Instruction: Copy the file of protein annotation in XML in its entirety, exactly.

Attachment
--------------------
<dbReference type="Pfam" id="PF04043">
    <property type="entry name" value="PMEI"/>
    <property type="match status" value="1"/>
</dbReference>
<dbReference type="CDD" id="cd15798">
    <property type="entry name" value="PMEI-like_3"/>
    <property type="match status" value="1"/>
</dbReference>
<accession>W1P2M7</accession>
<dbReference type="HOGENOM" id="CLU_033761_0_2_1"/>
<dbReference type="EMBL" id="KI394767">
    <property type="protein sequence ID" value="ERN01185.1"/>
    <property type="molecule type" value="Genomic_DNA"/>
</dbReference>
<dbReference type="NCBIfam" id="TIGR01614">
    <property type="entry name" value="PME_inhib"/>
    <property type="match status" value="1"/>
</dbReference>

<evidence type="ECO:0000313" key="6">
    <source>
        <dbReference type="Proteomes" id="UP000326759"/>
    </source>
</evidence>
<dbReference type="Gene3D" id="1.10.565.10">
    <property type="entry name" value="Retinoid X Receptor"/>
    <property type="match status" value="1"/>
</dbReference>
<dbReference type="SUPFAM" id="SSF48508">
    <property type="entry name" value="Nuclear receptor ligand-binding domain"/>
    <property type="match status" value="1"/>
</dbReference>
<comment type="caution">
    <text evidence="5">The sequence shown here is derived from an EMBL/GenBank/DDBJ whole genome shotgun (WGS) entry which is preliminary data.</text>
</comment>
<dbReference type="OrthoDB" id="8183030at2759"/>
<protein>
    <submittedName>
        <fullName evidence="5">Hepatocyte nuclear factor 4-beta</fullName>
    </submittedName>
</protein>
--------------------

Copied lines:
<dbReference type="Pfam" id="PF04043">
    <property type="entry name" value="PMEI"/>
    <property type="match status" value="1"/>
</dbReference>
<dbReference type="CDD" id="cd15798">
    <property type="entry name" value="PMEI-like_3"/>
    <property type="match status" value="1"/>
</dbReference>
<accession>W1P2M7</accession>
<dbReference type="HOGENOM" id="CLU_033761_0_2_1"/>
<dbReference type="EMBL" id="KI394767">
    <property type="protein sequence ID" value="ERN01185.1"/>
    <property type="molecule type" value="Genomic_DNA"/>
</dbReference>
<dbReference type="NCBIfam" id="TIGR01614">
    <property type="entry name" value="PME_inhib"/>
    <property type="match status" value="1"/>
</dbReference>

<evidence type="ECO:0000313" key="6">
    <source>
        <dbReference type="Proteomes" id="UP000326759"/>
    </source>
</evidence>
<dbReference type="Gene3D" id="1.10.565.10">
    <property type="entry name" value="Retinoid X Receptor"/>
    <property type="match status" value="1"/>
</dbReference>
<dbReference type="SUPFAM" id="SSF48508">
    <property type="entry name" value="Nuclear receptor ligand-binding domain"/>
    <property type="match status" value="1"/>
</dbReference>
<comment type="caution">
    <text evidence="5">The sequence shown here is derived from an EMBL/GenBank/DDBJ whole genome shotgun (WGS) entry which is preliminary data.</text>
</comment>
<dbReference type="OrthoDB" id="8183030at2759"/>
<protein>
    <submittedName>
        <fullName evidence="5">Hepatocyte nuclear factor 4-beta</fullName>
    </submittedName>
</protein>